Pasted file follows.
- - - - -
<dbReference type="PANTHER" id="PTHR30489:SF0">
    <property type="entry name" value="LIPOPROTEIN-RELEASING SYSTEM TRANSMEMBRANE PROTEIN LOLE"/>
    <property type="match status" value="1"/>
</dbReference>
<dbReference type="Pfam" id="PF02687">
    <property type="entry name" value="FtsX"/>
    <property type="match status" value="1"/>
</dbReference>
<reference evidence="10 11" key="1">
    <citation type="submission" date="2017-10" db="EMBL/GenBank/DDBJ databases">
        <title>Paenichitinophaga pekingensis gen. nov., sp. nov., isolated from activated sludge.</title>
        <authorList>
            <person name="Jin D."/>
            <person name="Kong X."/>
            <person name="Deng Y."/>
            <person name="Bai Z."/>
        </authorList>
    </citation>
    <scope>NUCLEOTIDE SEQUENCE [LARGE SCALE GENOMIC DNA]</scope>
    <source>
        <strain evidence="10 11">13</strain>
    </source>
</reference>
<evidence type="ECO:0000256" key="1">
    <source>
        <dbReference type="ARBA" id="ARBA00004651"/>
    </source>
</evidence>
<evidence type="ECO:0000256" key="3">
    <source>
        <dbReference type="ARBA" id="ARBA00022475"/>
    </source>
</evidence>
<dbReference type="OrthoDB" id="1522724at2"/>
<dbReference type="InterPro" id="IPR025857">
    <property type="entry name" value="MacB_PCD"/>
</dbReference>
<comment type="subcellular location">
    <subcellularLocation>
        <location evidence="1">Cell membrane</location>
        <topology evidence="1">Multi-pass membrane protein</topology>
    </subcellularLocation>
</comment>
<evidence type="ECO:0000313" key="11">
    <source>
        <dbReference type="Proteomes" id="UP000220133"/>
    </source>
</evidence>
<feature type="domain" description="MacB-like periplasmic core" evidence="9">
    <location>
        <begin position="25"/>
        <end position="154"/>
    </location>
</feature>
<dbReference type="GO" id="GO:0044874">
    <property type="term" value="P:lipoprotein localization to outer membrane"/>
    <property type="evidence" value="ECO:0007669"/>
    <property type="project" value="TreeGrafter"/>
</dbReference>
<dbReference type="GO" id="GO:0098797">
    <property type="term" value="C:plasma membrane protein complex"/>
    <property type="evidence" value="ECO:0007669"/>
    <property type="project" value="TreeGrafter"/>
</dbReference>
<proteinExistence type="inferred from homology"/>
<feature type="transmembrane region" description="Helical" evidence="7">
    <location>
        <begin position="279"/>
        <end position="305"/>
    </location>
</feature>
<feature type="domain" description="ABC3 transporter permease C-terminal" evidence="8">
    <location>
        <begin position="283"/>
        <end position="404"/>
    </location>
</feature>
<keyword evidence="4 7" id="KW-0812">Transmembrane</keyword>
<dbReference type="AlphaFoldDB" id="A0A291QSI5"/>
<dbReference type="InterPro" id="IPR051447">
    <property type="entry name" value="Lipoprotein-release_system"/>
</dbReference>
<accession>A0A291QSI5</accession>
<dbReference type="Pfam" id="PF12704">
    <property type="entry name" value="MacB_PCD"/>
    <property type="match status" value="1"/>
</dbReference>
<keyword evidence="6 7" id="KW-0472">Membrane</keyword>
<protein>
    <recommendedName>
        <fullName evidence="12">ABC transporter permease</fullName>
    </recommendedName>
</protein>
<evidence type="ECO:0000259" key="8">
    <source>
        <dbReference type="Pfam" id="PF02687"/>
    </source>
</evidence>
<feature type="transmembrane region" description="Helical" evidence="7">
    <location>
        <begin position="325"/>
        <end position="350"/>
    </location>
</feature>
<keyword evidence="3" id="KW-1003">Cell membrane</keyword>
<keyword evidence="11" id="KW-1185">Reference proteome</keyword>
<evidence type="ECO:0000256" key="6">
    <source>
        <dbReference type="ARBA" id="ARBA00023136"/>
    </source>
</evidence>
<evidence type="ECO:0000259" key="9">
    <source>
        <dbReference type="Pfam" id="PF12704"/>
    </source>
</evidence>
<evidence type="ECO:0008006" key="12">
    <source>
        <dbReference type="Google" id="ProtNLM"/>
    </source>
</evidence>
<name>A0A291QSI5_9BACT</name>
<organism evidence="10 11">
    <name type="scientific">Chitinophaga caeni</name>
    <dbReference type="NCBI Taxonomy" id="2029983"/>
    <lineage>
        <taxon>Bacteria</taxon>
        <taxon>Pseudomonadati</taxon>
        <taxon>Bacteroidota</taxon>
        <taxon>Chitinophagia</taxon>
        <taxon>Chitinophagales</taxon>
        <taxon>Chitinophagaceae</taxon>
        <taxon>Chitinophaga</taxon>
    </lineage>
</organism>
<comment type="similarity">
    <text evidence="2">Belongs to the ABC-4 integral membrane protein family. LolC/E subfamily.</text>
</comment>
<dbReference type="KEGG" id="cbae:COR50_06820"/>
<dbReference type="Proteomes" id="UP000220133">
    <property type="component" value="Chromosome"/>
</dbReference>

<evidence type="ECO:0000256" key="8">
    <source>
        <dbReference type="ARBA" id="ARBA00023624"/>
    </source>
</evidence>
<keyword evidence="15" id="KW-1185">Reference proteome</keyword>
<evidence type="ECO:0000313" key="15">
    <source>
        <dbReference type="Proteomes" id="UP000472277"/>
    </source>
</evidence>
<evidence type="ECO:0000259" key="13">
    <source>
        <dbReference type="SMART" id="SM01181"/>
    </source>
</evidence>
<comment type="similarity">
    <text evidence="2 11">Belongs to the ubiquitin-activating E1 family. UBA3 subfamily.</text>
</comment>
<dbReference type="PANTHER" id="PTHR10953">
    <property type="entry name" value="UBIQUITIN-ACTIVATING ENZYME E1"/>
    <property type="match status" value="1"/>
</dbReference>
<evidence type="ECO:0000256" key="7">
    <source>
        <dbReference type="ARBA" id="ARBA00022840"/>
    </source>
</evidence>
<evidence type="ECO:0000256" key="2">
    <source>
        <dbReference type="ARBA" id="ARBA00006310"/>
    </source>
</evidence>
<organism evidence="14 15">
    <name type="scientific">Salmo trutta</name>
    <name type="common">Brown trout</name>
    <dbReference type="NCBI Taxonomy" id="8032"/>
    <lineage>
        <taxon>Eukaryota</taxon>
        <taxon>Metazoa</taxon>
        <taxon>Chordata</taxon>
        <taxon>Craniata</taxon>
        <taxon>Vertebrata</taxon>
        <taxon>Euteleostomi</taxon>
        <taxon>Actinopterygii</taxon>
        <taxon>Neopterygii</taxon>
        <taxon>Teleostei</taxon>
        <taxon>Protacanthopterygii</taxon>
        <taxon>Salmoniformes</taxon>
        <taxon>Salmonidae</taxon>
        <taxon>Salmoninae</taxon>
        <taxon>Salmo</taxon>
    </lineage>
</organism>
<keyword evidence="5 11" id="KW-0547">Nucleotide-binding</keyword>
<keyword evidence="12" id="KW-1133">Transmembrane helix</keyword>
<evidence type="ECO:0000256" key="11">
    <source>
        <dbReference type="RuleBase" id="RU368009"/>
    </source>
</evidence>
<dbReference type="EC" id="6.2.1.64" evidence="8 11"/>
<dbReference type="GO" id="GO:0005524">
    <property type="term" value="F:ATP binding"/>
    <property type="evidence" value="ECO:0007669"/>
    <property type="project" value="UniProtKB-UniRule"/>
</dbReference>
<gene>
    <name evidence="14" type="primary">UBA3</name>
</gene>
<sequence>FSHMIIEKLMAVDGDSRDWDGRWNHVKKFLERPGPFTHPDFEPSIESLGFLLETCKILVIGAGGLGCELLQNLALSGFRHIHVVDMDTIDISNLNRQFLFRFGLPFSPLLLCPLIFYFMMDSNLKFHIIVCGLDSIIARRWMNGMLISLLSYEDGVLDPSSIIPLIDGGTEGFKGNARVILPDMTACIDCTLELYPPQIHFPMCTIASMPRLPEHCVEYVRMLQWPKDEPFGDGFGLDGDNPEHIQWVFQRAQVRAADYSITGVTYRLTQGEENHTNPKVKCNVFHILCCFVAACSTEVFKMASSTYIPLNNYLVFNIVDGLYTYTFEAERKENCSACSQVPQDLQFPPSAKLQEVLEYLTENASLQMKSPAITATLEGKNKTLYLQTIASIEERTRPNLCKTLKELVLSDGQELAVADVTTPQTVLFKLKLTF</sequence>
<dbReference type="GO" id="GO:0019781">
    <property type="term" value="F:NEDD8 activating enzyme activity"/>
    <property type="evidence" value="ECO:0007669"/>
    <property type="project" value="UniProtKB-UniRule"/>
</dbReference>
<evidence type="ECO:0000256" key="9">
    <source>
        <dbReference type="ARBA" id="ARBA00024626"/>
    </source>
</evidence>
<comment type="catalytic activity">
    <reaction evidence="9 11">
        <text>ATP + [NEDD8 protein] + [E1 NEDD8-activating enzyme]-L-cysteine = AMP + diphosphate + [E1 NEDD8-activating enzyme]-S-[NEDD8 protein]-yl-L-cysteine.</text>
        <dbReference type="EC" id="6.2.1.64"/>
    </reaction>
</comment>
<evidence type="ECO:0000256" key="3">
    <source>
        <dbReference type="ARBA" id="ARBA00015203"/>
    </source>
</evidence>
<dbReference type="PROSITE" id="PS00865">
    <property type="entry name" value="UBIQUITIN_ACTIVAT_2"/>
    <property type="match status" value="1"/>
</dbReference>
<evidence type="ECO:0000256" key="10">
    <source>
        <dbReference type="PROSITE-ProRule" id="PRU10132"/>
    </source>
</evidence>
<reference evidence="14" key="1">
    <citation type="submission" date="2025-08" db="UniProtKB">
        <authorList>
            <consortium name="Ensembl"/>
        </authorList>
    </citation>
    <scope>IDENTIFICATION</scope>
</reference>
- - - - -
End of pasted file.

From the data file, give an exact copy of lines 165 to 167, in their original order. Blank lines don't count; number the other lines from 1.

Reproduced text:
</dbReference>
<evidence type="ECO:0000256" key="7">
    <source>